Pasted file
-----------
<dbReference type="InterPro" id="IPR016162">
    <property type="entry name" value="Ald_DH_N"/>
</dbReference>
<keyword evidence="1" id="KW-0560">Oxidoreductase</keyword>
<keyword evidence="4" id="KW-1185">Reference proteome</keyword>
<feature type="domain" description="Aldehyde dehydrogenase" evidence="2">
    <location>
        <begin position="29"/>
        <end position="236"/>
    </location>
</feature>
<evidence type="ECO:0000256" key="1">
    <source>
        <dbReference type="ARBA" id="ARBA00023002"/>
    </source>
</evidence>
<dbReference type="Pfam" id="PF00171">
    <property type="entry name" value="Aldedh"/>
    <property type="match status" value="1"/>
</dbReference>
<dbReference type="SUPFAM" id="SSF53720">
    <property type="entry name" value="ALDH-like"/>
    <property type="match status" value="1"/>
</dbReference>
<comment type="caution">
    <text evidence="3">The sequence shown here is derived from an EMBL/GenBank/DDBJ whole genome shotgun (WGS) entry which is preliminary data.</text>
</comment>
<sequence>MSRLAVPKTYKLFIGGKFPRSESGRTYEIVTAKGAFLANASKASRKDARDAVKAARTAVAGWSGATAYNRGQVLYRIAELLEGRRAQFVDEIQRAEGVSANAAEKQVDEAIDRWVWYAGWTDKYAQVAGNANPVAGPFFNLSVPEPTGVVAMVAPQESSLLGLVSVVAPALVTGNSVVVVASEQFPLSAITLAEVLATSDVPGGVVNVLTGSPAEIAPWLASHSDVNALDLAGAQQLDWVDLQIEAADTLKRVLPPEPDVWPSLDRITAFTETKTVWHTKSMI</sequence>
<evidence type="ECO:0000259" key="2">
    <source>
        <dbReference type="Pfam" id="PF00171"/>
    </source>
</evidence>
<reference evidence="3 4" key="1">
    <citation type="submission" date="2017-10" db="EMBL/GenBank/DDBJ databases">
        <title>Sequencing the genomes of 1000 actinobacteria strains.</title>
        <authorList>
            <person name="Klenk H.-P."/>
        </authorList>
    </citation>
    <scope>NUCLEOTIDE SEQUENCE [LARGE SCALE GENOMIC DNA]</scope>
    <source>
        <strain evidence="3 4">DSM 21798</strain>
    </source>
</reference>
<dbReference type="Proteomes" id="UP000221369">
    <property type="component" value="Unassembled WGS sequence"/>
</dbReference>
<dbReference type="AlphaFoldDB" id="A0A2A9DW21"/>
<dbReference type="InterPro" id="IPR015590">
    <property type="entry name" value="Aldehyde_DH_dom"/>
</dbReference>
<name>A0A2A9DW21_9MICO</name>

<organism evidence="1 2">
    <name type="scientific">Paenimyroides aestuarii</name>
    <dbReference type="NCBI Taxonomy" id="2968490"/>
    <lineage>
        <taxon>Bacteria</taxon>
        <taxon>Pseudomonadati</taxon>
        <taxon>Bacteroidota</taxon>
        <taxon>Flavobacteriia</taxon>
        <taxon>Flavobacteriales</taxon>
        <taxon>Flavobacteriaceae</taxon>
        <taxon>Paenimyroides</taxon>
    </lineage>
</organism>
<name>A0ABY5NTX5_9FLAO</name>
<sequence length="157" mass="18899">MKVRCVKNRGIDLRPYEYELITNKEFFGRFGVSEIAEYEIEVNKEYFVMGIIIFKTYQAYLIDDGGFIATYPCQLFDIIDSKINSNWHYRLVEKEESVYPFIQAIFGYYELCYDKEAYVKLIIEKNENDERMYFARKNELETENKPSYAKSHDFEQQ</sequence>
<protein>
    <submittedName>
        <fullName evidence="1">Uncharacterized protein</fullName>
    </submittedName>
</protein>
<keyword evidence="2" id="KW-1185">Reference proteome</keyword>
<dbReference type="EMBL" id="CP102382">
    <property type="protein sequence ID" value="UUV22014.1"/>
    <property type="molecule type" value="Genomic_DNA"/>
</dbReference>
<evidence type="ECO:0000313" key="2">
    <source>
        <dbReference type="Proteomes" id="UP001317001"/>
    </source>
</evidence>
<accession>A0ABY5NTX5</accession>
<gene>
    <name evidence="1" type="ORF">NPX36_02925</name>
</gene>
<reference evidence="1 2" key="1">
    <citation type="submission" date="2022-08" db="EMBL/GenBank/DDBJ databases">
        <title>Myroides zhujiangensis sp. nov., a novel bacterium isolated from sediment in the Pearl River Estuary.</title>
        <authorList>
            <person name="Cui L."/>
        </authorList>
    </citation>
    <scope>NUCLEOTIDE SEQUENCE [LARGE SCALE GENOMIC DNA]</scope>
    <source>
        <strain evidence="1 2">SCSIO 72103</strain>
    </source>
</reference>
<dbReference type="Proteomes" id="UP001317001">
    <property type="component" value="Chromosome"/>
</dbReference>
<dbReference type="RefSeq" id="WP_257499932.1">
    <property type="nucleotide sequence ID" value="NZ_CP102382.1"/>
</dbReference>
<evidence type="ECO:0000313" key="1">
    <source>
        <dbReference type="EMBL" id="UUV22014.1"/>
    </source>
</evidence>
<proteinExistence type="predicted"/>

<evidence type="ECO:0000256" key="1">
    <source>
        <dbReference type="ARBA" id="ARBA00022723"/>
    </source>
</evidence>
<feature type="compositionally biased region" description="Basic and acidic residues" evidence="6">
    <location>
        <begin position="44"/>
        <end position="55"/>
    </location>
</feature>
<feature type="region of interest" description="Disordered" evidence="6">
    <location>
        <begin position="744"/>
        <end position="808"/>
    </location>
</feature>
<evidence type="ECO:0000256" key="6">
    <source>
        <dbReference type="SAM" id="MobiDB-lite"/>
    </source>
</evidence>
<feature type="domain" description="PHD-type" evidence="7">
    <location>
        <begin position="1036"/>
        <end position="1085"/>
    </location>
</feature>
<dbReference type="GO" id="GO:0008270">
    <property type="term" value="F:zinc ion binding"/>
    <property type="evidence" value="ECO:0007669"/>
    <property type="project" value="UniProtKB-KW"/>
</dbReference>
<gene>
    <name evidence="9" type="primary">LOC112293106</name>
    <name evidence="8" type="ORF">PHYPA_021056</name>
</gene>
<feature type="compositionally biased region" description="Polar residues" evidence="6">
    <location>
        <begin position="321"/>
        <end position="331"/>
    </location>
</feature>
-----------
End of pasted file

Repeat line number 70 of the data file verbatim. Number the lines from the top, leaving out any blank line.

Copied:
    <submittedName>